One final note – it can take some time to save money in the kitchen.  For me it has been more about spending my money differently.  I know I have certain goals for my food budget – eating organic as much as possible, buying grass fed, humanely raised meat for my family, and purchasing free range eggs. And I have come up with the most economical resources to have these things, as I will outline below. These things sometimes cost a bit more or they require cash upfront. But then I buy less of other things so it’s ok to spend a little more on certain items. Also I am saving huge amounts of money over time for very high quality food but I don’t see it in my pocketbook right away. Right now I am probably spending around the same amount of money on groceries as before but we are eating more than 75% organic and free range foods. That my friends is a really big deal!

Here is the meandering path that we have taken in our kitchen with a few extra tips or suggestions sprinkled in along the way.

Task #1  Avoid or limit Canned Goods

The huge majority (almost all) of metal cans in the United States are sprayed inside with a thin clear coating of plastic to increase the shelf life of the product. Unfortunately, it is the plastic that contains Biphenol A, commonly referred to as BPA, which leaches into the food to varying degrees.  A study by the Environmental Working Group found the chemical in up to 90% of the cans they tested in 2011 (read more here). Concentrations varied significantly from can to can making it difficult to avoid.  I stopped buying most manufactured canned foods around 18 months ago. My sources for these foods now include:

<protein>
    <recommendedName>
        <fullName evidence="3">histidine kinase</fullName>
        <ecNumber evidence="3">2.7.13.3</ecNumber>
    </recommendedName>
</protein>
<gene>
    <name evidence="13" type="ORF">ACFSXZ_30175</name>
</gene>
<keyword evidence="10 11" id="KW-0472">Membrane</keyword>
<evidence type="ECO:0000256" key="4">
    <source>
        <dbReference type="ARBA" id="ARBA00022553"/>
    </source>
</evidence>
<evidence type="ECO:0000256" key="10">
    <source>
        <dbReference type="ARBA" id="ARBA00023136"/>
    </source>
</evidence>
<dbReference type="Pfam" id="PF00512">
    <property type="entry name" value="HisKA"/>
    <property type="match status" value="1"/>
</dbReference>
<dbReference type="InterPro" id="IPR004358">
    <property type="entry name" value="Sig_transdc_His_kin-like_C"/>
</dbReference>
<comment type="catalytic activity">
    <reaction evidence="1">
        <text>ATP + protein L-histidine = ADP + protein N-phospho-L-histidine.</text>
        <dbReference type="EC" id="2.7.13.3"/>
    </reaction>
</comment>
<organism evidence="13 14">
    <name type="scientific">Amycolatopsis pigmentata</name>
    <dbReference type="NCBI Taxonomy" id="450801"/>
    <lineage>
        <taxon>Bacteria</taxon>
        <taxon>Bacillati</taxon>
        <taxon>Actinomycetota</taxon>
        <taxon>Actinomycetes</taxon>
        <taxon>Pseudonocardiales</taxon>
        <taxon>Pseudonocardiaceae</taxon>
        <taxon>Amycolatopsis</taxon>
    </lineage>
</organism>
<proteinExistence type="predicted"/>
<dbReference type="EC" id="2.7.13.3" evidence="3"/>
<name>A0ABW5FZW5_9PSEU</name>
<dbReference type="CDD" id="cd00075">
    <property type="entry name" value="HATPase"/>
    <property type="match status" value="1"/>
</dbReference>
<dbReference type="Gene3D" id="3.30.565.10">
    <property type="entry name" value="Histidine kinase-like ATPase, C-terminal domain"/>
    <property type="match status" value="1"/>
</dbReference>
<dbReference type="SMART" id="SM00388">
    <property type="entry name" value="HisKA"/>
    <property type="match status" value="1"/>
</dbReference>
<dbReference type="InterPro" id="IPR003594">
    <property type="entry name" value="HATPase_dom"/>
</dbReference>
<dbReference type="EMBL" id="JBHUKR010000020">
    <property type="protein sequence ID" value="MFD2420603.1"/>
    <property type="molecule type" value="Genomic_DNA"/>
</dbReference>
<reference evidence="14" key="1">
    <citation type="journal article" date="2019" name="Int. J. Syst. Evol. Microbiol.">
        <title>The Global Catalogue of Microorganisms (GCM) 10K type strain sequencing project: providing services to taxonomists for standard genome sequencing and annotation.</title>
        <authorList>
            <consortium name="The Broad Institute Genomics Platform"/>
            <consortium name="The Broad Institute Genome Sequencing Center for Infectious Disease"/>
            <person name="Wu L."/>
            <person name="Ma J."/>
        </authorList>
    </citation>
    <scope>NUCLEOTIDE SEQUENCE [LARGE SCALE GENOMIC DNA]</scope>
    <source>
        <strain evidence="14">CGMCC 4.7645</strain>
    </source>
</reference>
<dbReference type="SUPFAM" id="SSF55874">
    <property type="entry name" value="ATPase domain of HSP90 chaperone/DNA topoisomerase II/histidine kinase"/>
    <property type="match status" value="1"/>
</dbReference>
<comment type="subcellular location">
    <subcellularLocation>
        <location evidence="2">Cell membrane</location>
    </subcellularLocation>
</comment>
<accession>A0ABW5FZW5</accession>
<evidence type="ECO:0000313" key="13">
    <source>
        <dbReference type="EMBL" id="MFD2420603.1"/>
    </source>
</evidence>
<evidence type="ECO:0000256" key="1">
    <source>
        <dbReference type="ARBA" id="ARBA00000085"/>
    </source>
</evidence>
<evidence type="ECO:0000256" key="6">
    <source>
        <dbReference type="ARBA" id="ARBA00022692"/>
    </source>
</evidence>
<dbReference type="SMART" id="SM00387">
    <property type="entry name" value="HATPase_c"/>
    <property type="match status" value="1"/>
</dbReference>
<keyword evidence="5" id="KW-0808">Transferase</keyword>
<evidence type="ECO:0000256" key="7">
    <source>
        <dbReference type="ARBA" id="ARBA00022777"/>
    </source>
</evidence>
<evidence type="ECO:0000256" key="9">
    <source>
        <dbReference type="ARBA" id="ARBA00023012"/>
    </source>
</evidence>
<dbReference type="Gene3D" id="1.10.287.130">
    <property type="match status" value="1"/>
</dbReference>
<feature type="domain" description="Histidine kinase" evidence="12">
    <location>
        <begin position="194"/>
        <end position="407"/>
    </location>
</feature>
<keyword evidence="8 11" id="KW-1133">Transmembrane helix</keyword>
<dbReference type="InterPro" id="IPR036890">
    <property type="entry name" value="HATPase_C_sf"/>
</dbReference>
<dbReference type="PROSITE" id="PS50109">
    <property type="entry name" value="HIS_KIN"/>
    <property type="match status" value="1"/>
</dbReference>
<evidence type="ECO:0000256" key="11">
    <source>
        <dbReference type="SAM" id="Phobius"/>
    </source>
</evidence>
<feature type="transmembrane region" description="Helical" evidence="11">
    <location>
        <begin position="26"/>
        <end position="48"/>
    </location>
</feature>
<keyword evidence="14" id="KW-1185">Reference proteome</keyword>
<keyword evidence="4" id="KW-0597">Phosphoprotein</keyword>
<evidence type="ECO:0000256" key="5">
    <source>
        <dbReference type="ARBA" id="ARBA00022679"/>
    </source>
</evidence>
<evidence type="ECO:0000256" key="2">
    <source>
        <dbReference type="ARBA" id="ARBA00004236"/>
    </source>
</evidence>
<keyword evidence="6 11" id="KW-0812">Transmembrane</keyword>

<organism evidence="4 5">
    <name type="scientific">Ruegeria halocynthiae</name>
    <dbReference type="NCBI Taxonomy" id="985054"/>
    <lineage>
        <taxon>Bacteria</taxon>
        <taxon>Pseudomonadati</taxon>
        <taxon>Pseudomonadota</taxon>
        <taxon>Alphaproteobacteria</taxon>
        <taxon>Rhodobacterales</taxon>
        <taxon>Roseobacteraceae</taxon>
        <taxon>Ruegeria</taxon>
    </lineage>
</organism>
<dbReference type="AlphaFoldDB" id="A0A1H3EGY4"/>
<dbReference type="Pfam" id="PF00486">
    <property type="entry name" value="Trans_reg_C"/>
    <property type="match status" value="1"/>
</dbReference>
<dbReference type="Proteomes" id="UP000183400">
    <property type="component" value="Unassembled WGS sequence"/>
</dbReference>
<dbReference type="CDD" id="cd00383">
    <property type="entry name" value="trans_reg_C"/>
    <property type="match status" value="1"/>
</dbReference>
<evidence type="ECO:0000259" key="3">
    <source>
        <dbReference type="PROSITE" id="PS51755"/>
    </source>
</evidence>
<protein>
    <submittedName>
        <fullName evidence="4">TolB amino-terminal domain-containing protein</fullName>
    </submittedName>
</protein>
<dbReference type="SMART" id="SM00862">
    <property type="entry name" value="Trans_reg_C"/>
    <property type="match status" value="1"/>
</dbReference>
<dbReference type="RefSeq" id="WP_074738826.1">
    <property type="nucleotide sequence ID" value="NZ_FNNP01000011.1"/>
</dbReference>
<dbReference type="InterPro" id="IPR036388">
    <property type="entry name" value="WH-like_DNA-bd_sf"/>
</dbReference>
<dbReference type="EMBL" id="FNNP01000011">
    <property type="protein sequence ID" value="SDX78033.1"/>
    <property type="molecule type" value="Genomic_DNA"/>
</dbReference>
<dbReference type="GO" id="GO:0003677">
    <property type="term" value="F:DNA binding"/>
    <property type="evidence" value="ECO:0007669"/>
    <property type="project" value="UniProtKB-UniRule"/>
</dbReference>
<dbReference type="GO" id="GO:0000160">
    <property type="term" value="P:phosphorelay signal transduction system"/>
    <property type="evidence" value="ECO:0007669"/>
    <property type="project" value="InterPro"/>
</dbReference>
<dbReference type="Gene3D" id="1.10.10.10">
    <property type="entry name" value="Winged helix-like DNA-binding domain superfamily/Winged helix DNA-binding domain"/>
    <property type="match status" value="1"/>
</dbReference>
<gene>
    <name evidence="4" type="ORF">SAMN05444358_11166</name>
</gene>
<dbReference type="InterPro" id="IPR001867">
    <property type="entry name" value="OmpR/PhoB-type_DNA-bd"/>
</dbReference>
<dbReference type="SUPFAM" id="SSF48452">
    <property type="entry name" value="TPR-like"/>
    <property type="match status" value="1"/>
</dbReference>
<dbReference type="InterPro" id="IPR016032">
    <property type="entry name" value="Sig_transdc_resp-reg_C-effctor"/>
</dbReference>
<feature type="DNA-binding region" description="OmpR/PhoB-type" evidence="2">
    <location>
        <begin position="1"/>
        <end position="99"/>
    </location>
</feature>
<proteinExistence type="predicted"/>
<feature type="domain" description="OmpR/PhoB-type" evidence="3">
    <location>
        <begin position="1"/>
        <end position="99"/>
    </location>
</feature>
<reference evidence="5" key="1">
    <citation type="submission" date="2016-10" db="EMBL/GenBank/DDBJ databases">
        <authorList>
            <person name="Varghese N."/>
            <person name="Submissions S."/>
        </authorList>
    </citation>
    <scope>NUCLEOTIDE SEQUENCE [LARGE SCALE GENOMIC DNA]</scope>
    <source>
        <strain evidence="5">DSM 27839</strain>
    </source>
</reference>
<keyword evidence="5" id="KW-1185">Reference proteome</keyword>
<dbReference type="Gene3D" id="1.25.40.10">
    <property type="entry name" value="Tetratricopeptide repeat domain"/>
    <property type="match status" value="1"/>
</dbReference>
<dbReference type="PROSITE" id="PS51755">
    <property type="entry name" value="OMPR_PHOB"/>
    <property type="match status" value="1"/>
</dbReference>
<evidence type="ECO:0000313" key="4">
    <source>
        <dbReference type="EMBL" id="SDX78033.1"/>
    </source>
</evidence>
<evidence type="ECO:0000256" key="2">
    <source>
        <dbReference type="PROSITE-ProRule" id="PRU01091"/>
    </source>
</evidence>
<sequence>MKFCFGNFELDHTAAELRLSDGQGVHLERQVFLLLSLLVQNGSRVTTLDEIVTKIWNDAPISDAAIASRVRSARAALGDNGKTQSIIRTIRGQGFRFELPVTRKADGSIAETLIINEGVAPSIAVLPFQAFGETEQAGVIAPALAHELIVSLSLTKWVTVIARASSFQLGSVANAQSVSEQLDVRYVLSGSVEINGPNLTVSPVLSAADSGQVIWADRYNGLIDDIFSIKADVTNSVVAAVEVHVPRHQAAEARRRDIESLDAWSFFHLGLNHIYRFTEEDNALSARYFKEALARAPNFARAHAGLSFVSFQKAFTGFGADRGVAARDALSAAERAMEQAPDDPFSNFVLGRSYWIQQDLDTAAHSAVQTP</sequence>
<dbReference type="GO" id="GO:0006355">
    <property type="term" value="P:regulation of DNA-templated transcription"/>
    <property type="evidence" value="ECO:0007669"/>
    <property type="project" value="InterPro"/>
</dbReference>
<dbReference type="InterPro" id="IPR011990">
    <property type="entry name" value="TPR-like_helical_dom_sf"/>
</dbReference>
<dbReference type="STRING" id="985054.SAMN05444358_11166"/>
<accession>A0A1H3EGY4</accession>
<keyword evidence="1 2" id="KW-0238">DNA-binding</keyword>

frozen veggies and fruits from the store veggies, fruits, and beans that are sold in glass jars my garden the Farmer’s Market a Community Supported Agriculture (CSA) Vegetable Share

Obviously I switch around my methods throughout the year.  I am growing my own organic veggies at home now but I am limited for space and sunlight so I pretty much just grow enough to supplement our meals through the summer.  I learned how to can at home this year so that I can buy bulk organic produce from the farmer’s market for cheap and then can it or freeze it for the winter and spring. It is easier than you think!  We get my stepkids involved in the prep work – I am not ashamed to admit that I bribe them with ice cream!  We are making memories snapping green beans together or chopping fruit and then we have yummy food for later. Some of their friends have never seen anything like it so they like to come help. We just play the music a little loud, set up stations for everyone in the dining room, and let them go to it. It makes for fun times and gets them involved too:)

Task #2 Get Plastic Out of the Kitchen! 

We used to buy those square “disposable” tupperware containers a lot. We had a million slightly different ones and it took awhile to get the right lid for the right container. I am a big fan of taking leftovers to work so I used them all the time. To get them out of the kitchen we started to save the glass jars that we get some of our beans and fruit in and use them for leftovers. My favorite glass jars are from canned peaches we were buying at Aldi’s. We bought them a lot for a while before I learned how to can peaches this fall so I accumulated a lot of jars. They have measurement markings for 1 cup and 2 cups. We found it difficult to get the taste of the original food out of some of the lids so we just ended up recycling them. I found resusable lids that are BPA free that fit many of the large glass jars out there. You can get 8 of them for less than 5 dollars. Here are some pics of my re-used glass jars with the BPA reusable lids on them. I have seen the lids at Kroger’s and Walmart in the canning section. You can also buy them online – here is a link to them on Amazon. They are made for canning but they fit a lot of glass jars.